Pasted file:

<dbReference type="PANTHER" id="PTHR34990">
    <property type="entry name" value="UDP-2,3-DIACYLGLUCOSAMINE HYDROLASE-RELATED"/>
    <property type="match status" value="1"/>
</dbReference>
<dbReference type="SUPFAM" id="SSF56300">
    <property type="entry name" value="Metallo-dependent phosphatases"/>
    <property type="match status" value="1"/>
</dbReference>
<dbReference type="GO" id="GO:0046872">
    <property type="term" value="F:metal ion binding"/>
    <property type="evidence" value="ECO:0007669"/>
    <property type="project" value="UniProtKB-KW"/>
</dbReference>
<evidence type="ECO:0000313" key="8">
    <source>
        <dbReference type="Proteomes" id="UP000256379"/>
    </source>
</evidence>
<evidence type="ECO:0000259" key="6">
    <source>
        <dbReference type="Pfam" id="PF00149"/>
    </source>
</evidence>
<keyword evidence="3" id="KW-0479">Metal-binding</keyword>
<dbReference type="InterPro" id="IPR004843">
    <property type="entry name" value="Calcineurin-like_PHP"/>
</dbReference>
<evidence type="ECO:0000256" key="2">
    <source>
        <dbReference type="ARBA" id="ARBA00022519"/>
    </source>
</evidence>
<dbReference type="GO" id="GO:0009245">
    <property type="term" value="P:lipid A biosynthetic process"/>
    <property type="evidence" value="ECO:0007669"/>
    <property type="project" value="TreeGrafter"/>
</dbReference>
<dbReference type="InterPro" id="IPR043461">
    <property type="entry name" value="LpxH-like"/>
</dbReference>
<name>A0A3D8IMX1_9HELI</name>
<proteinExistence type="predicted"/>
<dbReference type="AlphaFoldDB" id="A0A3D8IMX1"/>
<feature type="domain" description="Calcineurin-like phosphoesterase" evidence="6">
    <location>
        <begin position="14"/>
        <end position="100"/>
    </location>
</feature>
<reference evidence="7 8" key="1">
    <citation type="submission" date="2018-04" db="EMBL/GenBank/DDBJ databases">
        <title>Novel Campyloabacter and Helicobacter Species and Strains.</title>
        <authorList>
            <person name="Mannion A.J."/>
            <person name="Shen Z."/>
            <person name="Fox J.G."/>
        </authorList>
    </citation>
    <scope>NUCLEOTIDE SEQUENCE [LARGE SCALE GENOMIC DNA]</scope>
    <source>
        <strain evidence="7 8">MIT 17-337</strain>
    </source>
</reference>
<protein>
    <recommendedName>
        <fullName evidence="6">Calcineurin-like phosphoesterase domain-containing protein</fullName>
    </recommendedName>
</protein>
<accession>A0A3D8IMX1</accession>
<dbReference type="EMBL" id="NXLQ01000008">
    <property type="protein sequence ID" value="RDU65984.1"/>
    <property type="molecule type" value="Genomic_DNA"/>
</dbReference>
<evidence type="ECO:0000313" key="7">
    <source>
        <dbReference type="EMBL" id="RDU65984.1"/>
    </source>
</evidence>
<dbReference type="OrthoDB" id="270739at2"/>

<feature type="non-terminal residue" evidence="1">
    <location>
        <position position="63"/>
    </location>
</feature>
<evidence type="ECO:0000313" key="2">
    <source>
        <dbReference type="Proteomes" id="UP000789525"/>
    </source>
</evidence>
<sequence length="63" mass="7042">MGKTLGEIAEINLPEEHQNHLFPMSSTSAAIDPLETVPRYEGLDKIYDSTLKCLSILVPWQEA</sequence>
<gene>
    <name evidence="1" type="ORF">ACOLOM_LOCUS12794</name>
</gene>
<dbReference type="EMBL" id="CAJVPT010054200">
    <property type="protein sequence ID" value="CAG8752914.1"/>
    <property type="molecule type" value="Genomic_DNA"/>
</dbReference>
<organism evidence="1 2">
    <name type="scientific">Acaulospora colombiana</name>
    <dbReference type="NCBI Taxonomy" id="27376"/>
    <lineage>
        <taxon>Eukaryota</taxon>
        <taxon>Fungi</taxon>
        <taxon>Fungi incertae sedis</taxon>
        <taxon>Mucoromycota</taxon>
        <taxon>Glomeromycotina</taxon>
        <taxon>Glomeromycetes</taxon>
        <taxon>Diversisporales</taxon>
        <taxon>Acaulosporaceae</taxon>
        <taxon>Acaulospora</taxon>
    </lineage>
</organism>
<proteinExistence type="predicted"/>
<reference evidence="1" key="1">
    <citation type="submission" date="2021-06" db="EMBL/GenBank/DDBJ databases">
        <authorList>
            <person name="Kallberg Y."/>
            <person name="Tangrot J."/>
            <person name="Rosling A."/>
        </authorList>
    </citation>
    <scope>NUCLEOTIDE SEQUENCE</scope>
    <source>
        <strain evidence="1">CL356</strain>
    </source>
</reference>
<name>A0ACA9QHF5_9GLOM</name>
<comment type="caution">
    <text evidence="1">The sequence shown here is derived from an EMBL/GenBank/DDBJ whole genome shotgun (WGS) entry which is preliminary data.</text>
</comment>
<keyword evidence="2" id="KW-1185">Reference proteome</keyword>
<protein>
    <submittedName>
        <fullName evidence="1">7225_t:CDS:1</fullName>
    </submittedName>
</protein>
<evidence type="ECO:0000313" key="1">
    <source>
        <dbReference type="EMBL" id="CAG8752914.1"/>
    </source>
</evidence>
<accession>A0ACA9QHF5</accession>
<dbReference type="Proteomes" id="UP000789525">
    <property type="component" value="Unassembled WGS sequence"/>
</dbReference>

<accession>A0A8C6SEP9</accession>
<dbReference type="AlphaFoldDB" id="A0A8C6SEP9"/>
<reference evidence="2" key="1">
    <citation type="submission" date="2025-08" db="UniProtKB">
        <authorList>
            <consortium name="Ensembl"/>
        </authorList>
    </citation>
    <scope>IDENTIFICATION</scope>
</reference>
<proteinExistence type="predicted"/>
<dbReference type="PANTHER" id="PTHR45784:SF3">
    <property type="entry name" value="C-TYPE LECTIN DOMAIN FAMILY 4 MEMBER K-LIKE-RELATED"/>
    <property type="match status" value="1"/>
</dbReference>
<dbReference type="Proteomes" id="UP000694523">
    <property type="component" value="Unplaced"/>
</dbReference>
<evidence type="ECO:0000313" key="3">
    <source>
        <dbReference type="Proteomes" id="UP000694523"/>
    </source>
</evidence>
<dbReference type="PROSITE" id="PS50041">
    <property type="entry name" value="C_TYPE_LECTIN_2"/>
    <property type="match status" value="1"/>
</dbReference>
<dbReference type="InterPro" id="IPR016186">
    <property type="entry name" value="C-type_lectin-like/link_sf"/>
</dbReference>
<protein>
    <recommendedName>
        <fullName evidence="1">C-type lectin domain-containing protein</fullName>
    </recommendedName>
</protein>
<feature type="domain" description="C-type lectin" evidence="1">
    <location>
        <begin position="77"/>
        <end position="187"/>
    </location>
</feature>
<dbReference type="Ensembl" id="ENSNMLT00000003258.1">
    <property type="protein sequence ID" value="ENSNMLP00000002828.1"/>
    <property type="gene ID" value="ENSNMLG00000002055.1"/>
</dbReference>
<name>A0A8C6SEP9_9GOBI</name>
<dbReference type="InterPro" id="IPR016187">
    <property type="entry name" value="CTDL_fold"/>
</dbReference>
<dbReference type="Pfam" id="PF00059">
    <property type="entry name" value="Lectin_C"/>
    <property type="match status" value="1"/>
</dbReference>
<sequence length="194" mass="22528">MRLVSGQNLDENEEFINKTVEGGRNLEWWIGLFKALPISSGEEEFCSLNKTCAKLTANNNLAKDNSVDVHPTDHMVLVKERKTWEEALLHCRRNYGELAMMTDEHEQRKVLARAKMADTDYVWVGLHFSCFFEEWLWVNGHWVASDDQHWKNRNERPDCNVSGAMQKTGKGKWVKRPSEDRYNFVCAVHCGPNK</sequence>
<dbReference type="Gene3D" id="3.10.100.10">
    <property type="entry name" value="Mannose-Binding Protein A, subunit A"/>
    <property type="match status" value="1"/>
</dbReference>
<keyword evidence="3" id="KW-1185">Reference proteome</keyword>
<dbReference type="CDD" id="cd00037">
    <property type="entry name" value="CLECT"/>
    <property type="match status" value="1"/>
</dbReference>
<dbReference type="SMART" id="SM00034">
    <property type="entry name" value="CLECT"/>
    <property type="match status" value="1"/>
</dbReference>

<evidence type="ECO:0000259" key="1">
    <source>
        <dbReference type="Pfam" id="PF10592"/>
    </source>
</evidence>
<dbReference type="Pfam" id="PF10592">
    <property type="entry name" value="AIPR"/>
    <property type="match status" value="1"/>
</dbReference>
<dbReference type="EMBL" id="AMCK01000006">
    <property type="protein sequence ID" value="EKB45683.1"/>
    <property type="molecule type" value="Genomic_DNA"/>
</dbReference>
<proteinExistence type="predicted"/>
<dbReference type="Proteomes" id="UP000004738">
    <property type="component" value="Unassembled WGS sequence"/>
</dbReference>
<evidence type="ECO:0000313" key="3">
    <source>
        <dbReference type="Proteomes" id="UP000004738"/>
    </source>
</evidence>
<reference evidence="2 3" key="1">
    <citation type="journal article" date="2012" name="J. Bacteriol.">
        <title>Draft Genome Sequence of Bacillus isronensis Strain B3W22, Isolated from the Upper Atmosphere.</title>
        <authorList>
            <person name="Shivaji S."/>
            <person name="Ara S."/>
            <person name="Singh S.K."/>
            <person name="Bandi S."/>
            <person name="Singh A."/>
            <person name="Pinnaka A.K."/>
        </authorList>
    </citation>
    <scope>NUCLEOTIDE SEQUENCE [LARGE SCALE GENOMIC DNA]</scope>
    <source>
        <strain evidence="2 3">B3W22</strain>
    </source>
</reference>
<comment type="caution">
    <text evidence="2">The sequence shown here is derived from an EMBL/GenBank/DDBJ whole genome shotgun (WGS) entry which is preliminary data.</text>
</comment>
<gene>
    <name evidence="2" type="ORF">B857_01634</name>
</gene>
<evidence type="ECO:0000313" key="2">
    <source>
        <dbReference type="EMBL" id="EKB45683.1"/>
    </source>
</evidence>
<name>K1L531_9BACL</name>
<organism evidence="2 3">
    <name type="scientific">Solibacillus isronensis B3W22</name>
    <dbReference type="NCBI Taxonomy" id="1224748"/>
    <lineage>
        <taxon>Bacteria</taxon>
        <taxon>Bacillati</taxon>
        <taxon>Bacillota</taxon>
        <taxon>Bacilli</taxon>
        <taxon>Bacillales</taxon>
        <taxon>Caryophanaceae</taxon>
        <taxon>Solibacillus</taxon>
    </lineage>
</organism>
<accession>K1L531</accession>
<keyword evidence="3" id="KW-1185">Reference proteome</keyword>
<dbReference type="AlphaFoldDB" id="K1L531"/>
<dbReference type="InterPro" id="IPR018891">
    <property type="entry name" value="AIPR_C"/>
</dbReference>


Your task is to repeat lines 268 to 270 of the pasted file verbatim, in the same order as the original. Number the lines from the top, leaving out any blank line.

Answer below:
        <taxon>Bacteria</taxon>
        <taxon>Bacillati</taxon>
        <taxon>Bacillota</taxon>